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Bible Commentaries
2 Kings 1

Dr. Constable's Expository NotesConstable's Expository Notes

Verses 1-18

3. Ahaziah’s evil reign in Israel 1 Kings 22:51-2 Kings 1:18 (continued)

Second Kings begins with Ahaziah’s reign that fell during the 33-year period of Israel and Judah’s alliance (874-841 B.C.; 1 Kings 16:29 -2 Kings 9:29). This period in turn fits within the larger context of the divided kingdom (931-722 B.C.; 1 Kings 12 -2 Kings 17). [Note: See the diagram of the period of alliance near my notes on 1 Kings 16:29.]

"The typical Syrian upper balcony was enclosed with a jointed wood lattice-work that, while suitable for privacy, could easily be broken." [Note: R. D. Patterson and Hermann J. Austel, "1, 2 Kings," in 1 Kings-Job, vol. 4 of The Expositor’s Bible Commentary, p. 172.]

One of the results of Ahaziah’s decision to follow his father Ahab’s idolatrous example (1 Kings 22:52-53) was that during his reign Israel lost some of its control of Moab (2 Kings 22:1; 2 Kings 3:5). It had held this since Omri’s reign at least. [Note: Gary Rendsburg, "A Reconstruction of Moabite-Israelite History," Journal of the Ancient Near Eastern Society of Columbia University 13 (1981):67.] King Mesha of Moab’s rebellion was not completely effective at first, but later it proved successful.

We can detect Ahaziah’s failure to acknowledge his position under Yahweh, Israel’s true King, in his seeking advice from a false god (2 Kings 22:2; cf. 1 Kings 22:8). Ekron was on the Philistine border southwest of Samaria. Why would Ahaziah send to Philistia to inquire of Baal since Baalism was rampant in Israel? He may have done so to keep his illness a secret from his political enemies. Furthermore, the Baal religious center at Ekron had a reputation for divination and soothsaying (cf. 1 Samuel 6:2, Isaiah 2:6). In addition, Ekron was not far from Samaria.

The angel of the Lord here (2 Kings 22:3) was perhaps the preincarnate Christ (Genesis 16:9; 1 Kings 19:7; 2 Kings 19:35; et al.). Premature death was God’s punishment for the king’s insubordination (2 Kings 22:4; cf. Saul). The people in the courts of Samaria knew Elijah well, of course (2 Kings 22:8).

Ahaziah showed complete contempt for God’s prophet and Yahweh, whom he represented, by sending soldiers to arrest Elijah. He apparently wanted to get a reversal of the prophecy against him and resorted to massive force to secure it. [Note: D. J. Wiseman, 1 & 2 Kings: An Introduction and Commentary, p. 193.] "Man of God" means prophet (2 Kings 22:9; et al.). Elijah replied that he was indeed a servant of God. For this reason the king should have submitted to him. Elijah’s position on the top of the hill suggests his superiority over the king and his messengers. [Note: The NET Bible note on 1:9.] The issue in this thrice-repeated confrontation was, who is in charge and has more power, Yahweh or Ahaziah (cf. 1 Kings 18)? Fire from heaven settled the controversy (2 Kings 22:10; et al.; cf. 1 Kings 18:38; Luke 9:54-56). The third captain took the proper humble approach to God’s prophet (2 Kings 22:13-14).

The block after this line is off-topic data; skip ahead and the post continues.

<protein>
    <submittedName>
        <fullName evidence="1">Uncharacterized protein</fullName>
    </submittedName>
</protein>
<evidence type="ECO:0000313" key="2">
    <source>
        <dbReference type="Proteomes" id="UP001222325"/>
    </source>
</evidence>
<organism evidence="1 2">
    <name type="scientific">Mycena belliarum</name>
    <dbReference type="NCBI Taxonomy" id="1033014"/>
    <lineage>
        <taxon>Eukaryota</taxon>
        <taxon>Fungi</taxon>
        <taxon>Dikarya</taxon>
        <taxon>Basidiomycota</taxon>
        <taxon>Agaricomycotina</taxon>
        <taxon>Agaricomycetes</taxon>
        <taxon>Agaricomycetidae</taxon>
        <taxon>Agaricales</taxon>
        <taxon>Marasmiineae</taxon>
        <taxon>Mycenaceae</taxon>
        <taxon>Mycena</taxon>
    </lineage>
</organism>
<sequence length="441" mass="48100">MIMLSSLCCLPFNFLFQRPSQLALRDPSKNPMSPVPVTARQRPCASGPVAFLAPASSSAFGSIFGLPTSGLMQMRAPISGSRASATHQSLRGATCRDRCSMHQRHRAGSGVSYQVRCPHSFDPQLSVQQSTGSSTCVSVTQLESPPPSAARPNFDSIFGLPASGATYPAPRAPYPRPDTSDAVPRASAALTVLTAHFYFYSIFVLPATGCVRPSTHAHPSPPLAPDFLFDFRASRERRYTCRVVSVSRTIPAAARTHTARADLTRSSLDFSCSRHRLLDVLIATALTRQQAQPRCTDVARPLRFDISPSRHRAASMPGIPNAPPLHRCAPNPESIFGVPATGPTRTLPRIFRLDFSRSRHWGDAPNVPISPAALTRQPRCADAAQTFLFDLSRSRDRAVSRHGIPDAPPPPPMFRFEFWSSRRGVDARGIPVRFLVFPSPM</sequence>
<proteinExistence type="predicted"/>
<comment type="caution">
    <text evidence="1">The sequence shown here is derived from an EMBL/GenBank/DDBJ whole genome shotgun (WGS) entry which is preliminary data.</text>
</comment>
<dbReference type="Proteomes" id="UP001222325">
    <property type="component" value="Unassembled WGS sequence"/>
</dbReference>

There is wordplay in the Hebrew text that is helpful in appreciating the dialog between Elijah and the first two captains. The first two captains commanded the "man of God" to "come down" (2 Kings 22:9; 2 Kings 22:11). Elijah replied, "If I am a man [Heb. ’ish] of God, let fire [Heb. ’sh] come down from heaven and consume you and your fifty" (2 Kings 22:10; 2 Kings 22:12). Sure enough, fire came down on them proving that Elijah was indeed a man of God.

It is probable that Baal-zebub (2 Kings 22:6) means "lord of the flies," bringing pestilence to mind. [Note: James R. Battenfield, "YHWH’s Refutation of the Baal Myth through the Actions of Elijah and Elisha," in Israel’s Apostasy and Restoration: Essays in Honor of Roland K. Harrison, p. 26.] "Baal Zebub" may be a deliberate scribal corruption of the name "Baal Zebul" meaning "Baal, the Prince," a title of the idol known from Ugaritic texts. [Note: See M. Cogan and H. Tadmor, II Kings, p. 25.] However, it may mean "exalted lord" [Note: Eugene H. Merrill, "2 Kings," in The Old Testament Explorer, p. 271.] or "lord of the flame." [Note: F. Charles Fensham, "A Possible Explanation of the Name Baal-Zebub of Ekron," Zeitschrift für die Alttestamentliche Wissenschaft 79 (1967):363.] If it means the latter, God may have been demonstrating His superiority to Baal as He had done previously on Mt. Carmel by sending fire from heaven. This time He did so to consume the soldiers (1 Kings 18:38).

"The issue is still the same as at Carmel." [Note: Wiseman, p. 192.]

Ahaziah died, as Elijah had announced, as punishment for his failure to submit to Yahweh’s authority over His people (2 Kings 22:17). Since he had no son to succeed him-note the fertility motif-his brother Jehoram became Israel’s next king (2 Kings 22:18). There was also a contemporary king of Judah named Jehoram. The NIV translators have kept these two men distinct by spelling the Israelite king’s name "Joram," a variant spelling, and the Judahite king’s name "Jehoram."

God judged Ahaziah for his idolatry economically (1 Kings 22:47-48; cf. 2 Chronicles 20:36-37), politically (2 Kings 22:1), and personally (2 Kings 22:2).

Verses 1-29

B. THE PERIOD OF ALLIANCE 1 Kings 16:29-2 Kings 9:29 [CONT. FROM 1 KGS.] )

Bibliographical Information
Constable, Thomas. DD. "Commentary on 2 Kings 1". "Dr. Constable's Expository Notes". https://www.studylight.org/commentaries/eng/dcc/2-kings-1.html. 2012.
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